Diffusion-based spatial priors for functional magnetic resonance images

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Abstract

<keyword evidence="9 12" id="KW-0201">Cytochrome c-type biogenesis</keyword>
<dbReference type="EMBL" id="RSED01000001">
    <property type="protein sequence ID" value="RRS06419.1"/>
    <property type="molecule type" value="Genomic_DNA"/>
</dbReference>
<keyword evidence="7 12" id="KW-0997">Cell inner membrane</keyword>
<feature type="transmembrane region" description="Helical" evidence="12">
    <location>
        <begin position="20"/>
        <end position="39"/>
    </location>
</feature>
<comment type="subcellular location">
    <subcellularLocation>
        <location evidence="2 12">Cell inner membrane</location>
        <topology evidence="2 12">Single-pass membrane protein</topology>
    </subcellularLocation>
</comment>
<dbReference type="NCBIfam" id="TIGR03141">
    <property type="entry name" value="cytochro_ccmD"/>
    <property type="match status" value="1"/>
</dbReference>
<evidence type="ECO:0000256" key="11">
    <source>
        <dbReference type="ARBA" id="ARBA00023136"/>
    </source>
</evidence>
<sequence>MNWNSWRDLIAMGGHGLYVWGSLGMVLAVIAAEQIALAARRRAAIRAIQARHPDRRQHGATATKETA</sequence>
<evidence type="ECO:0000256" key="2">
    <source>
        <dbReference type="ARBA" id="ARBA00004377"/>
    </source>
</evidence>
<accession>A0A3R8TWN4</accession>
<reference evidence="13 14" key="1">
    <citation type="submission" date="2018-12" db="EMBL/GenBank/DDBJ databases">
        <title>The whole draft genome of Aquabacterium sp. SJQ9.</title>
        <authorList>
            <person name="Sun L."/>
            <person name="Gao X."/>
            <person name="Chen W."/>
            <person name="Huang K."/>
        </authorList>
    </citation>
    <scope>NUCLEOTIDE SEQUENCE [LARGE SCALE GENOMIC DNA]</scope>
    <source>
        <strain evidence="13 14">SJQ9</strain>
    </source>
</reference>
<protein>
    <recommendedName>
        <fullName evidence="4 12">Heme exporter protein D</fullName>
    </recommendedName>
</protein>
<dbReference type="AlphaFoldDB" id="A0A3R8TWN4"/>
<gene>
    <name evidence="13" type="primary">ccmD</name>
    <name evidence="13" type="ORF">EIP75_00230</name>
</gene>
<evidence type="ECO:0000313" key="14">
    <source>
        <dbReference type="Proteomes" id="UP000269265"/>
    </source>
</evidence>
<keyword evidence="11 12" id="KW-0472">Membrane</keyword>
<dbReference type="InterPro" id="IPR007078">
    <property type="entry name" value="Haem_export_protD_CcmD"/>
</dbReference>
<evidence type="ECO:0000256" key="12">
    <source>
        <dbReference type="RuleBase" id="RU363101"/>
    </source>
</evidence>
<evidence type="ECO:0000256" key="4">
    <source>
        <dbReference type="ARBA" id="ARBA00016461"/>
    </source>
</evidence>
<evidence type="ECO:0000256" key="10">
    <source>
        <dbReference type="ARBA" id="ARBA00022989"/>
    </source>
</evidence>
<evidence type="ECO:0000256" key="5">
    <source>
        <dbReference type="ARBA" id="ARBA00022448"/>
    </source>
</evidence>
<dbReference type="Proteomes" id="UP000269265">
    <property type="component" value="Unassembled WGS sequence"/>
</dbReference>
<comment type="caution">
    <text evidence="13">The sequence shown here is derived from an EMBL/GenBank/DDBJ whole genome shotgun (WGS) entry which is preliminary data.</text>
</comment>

We recently outlined a Bayesian scheme for analyzing fMRI data using diffusion-based spatial priors [Harrison, L.M., Penny, W., Ashburner, J., Trujillo-Barreto, N., Friston, K.J., 2007. Diffusion-based spatial priors for imaging. NeuroImage 38, 677–695]. The current paper continues this theme, applying it to a single-subject functional magnetic resonance imaging (fMRI) study of the auditory system. We show that spatial priors on functional activations, based on diffusion, can be formulated in terms of the eigenmodes of a graph Laplacian. This allows one to discard eigenmodes with small eigenvalues, to provide a computationally efficient scheme. Furthermore, this formulation shows that diffusion-based priors are a generalization of conventional Laplacian priors [Penny, W.D., Trujillo-Barreto, N.J., Friston, K.J., 2005. Bayesian fMRI time series analysis with spatial priors. NeuroImage 24, 350–362]. Finally, we show how diffusion-based priors are a special case of Gaussian process models that can be inverted using classical covariance component estimation techniques like restricted maximum likelihood [Patterson, H.D., Thompson, R., 1974. Maximum likelihood estimation of components of variance. Paper presented at: 8th International Biometrics Conference (Constanta, Romania)]. The convention in SPM is to smooth data with a fixed isotropic Gaussian kernel before inverting a mass-univariate statistical model. This entails the strong assumption that data are generated smoothly throughout the brain. However, there is no way to determine if this assumption is supported by the data, because data are smoothedbeforestatistical modeling. In contrast, if a spatial prior is used, smoothness is estimated given non-smoothed data. Explicit spatial priors enable formal model comparison of different prior assumptions, e.g., that data are generated from a stationary (i.e., fixed throughout the brain) or non-stationary spatial process. Indeed, for the auditory data we provide strong evidence for a non-stationary process, which concurs with a qualitative comparison of predicted activations at the boundary of functionally selective regions.

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